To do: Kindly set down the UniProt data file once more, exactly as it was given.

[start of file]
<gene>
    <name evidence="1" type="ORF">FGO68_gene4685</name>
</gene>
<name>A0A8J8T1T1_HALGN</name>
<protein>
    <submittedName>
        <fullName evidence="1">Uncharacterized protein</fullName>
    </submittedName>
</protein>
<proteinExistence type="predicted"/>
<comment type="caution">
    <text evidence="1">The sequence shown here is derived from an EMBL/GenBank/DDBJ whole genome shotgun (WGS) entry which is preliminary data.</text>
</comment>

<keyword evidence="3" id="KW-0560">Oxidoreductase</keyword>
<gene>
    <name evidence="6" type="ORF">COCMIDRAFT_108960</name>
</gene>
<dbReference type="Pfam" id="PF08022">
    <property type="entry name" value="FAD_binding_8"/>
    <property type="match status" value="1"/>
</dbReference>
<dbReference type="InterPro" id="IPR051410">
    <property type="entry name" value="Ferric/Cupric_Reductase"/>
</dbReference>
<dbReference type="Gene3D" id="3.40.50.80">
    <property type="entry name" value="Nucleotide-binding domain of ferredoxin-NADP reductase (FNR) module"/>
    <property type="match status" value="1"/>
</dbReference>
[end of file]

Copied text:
<gene>
    <name evidence="1" type="ORF">FGO68_gene4685</name>
</gene>
<name>A0A8J8T1T1_HALGN</name>
<protein>
    <submittedName>
        <fullName evidence="1">Uncharacterized protein</fullName>
    </submittedName>
</protein>
<proteinExistence type="predicted"/>
<comment type="caution">
    <text evidence="1">The sequence shown here is derived from an EMBL/GenBank/DDBJ whole genome shotgun (WGS) entry which is preliminary data.</text>
</comment>

<keyword evidence="3" id="KW-0560">Oxidoreductase</keyword>
<gene>
    <name evidence="6" type="ORF">COCMIDRAFT_108960</name>
</gene>
<dbReference type="Pfam" id="PF08022">
    <property type="entry name" value="FAD_binding_8"/>
    <property type="match status" value="1"/>
</dbReference>
<dbReference type="InterPro" id="IPR051410">
    <property type="entry name" value="Ferric/Cupric_Reductase"/>
</dbReference>
<dbReference type="Gene3D" id="3.40.50.80">
    <property type="entry name" value="Nucleotide-binding domain of ferredoxin-NADP reductase (FNR) module"/>
    <property type="match status" value="1"/>
</dbReference>